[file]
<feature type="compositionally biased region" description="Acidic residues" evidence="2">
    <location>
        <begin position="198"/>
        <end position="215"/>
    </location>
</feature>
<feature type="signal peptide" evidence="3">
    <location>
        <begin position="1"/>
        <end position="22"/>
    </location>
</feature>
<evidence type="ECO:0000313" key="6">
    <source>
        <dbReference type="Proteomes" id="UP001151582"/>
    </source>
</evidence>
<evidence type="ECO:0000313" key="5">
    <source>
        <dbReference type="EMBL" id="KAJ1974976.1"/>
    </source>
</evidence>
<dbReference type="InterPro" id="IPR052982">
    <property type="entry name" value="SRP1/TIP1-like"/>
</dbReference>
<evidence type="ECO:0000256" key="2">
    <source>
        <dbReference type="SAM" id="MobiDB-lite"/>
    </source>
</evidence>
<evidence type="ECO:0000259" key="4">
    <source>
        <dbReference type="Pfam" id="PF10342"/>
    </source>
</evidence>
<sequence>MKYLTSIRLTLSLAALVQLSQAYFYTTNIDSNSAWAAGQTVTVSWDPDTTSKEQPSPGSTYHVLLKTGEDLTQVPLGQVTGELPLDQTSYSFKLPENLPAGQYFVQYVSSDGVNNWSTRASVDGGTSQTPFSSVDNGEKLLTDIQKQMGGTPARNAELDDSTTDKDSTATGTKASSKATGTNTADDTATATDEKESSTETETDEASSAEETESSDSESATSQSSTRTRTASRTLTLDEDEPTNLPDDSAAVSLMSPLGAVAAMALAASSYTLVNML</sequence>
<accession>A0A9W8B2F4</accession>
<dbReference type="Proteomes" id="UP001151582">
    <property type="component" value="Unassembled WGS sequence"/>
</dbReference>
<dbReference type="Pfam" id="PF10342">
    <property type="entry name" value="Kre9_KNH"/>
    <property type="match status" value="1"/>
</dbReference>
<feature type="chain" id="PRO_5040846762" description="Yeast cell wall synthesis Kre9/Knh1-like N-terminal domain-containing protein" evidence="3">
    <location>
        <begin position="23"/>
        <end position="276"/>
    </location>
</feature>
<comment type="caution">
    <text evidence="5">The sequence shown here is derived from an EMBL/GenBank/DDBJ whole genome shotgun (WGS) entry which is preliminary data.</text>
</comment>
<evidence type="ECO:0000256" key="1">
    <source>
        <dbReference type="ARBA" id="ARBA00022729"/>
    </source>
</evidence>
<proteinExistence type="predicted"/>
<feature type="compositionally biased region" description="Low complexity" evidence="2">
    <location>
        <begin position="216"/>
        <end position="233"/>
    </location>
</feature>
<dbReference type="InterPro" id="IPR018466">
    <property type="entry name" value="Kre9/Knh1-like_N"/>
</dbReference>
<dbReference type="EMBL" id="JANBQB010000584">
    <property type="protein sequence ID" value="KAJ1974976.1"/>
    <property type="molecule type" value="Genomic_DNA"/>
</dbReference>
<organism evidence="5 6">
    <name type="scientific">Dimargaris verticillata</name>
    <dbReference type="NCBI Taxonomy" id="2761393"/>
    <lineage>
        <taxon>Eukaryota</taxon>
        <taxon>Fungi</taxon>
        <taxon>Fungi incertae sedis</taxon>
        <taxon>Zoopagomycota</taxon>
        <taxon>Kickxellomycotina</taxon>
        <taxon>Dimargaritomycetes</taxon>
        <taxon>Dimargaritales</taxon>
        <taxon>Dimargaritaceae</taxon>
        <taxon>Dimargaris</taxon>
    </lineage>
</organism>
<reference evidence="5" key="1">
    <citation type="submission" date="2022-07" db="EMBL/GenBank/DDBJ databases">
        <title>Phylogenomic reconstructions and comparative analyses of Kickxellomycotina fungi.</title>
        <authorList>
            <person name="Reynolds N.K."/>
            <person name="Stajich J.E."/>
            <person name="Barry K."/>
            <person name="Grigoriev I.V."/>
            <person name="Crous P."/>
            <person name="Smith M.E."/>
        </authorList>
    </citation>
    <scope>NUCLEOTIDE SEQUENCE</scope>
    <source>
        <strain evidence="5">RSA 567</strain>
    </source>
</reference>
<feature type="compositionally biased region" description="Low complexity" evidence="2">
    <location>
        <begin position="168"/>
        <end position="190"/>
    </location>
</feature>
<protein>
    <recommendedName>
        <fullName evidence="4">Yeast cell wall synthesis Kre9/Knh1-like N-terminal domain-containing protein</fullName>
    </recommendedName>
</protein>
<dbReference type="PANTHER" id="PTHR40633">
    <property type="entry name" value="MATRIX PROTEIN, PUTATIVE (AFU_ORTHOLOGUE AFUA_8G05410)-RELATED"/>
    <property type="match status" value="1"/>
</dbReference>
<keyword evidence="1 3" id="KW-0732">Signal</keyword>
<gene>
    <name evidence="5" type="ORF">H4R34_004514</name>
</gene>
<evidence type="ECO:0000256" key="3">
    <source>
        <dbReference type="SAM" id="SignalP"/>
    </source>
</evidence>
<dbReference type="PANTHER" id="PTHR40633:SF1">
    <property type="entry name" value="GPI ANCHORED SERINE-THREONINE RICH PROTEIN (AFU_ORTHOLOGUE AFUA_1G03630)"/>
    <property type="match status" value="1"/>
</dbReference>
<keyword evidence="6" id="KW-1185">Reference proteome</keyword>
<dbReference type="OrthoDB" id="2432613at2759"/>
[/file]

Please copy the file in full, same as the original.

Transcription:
<feature type="compositionally biased region" description="Acidic residues" evidence="2">
    <location>
        <begin position="198"/>
        <end position="215"/>
    </location>
</feature>
<feature type="signal peptide" evidence="3">
    <location>
        <begin position="1"/>
        <end position="22"/>
    </location>
</feature>
<evidence type="ECO:0000313" key="6">
    <source>
        <dbReference type="Proteomes" id="UP001151582"/>
    </source>
</evidence>
<evidence type="ECO:0000313" key="5">
    <source>
        <dbReference type="EMBL" id="KAJ1974976.1"/>
    </source>
</evidence>
<dbReference type="InterPro" id="IPR052982">
    <property type="entry name" value="SRP1/TIP1-like"/>
</dbReference>
<evidence type="ECO:0000256" key="2">
    <source>
        <dbReference type="SAM" id="MobiDB-lite"/>
    </source>
</evidence>
<evidence type="ECO:0000259" key="4">
    <source>
        <dbReference type="Pfam" id="PF10342"/>
    </source>
</evidence>
<sequence>MKYLTSIRLTLSLAALVQLSQAYFYTTNIDSNSAWAAGQTVTVSWDPDTTSKEQPSPGSTYHVLLKTGEDLTQVPLGQVTGELPLDQTSYSFKLPENLPAGQYFVQYVSSDGVNNWSTRASVDGGTSQTPFSSVDNGEKLLTDIQKQMGGTPARNAELDDSTTDKDSTATGTKASSKATGTNTADDTATATDEKESSTETETDEASSAEETESSDSESATSQSSTRTRTASRTLTLDEDEPTNLPDDSAAVSLMSPLGAVAAMALAASSYTLVNML</sequence>
<accession>A0A9W8B2F4</accession>
<dbReference type="Proteomes" id="UP001151582">
    <property type="component" value="Unassembled WGS sequence"/>
</dbReference>
<dbReference type="Pfam" id="PF10342">
    <property type="entry name" value="Kre9_KNH"/>
    <property type="match status" value="1"/>
</dbReference>
<feature type="chain" id="PRO_5040846762" description="Yeast cell wall synthesis Kre9/Knh1-like N-terminal domain-containing protein" evidence="3">
    <location>
        <begin position="23"/>
        <end position="276"/>
    </location>
</feature>
<comment type="caution">
    <text evidence="5">The sequence shown here is derived from an EMBL/GenBank/DDBJ whole genome shotgun (WGS) entry which is preliminary data.</text>
</comment>
<evidence type="ECO:0000256" key="1">
    <source>
        <dbReference type="ARBA" id="ARBA00022729"/>
    </source>
</evidence>
<proteinExistence type="predicted"/>
<feature type="compositionally biased region" description="Low complexity" evidence="2">
    <location>
        <begin position="216"/>
        <end position="233"/>
    </location>
</feature>
<dbReference type="InterPro" id="IPR018466">
    <property type="entry name" value="Kre9/Knh1-like_N"/>
</dbReference>
<dbReference type="EMBL" id="JANBQB010000584">
    <property type="protein sequence ID" value="KAJ1974976.1"/>
    <property type="molecule type" value="Genomic_DNA"/>
</dbReference>
<organism evidence="5 6">
    <name type="scientific">Dimargaris verticillata</name>
    <dbReference type="NCBI Taxonomy" id="2761393"/>
    <lineage>
        <taxon>Eukaryota</taxon>
        <taxon>Fungi</taxon>
        <taxon>Fungi incertae sedis</taxon>
        <taxon>Zoopagomycota</taxon>
        <taxon>Kickxellomycotina</taxon>
        <taxon>Dimargaritomycetes</taxon>
        <taxon>Dimargaritales</taxon>
        <taxon>Dimargaritaceae</taxon>
        <taxon>Dimargaris</taxon>
    </lineage>
</organism>
<reference evidence="5" key="1">
    <citation type="submission" date="2022-07" db="EMBL/GenBank/DDBJ databases">
        <title>Phylogenomic reconstructions and comparative analyses of Kickxellomycotina fungi.</title>
        <authorList>
            <person name="Reynolds N.K."/>
            <person name="Stajich J.E."/>
            <person name="Barry K."/>
            <person name="Grigoriev I.V."/>
            <person name="Crous P."/>
            <person name="Smith M.E."/>
        </authorList>
    </citation>
    <scope>NUCLEOTIDE SEQUENCE</scope>
    <source>
        <strain evidence="5">RSA 567</strain>
    </source>
</reference>
<feature type="compositionally biased region" description="Low complexity" evidence="2">
    <location>
        <begin position="168"/>
        <end position="190"/>
    </location>
</feature>
<protein>
    <recommendedName>
        <fullName evidence="4">Yeast cell wall synthesis Kre9/Knh1-like N-terminal domain-containing protein</fullName>
    </recommendedName>
</protein>
<dbReference type="PANTHER" id="PTHR40633">
    <property type="entry name" value="MATRIX PROTEIN, PUTATIVE (AFU_ORTHOLOGUE AFUA_8G05410)-RELATED"/>
    <property type="match status" value="1"/>
</dbReference>
<keyword evidence="1 3" id="KW-0732">Signal</keyword>
<gene>
    <name evidence="5" type="ORF">H4R34_004514</name>
</gene>
<evidence type="ECO:0000256" key="3">
    <source>
        <dbReference type="SAM" id="SignalP"/>
    </source>
</evidence>
<dbReference type="PANTHER" id="PTHR40633:SF1">
    <property type="entry name" value="GPI ANCHORED SERINE-THREONINE RICH PROTEIN (AFU_ORTHOLOGUE AFUA_1G03630)"/>
    <property type="match status" value="1"/>
</dbReference>
<keyword evidence="6" id="KW-1185">Reference proteome</keyword>
<dbReference type="OrthoDB" id="2432613at2759"/>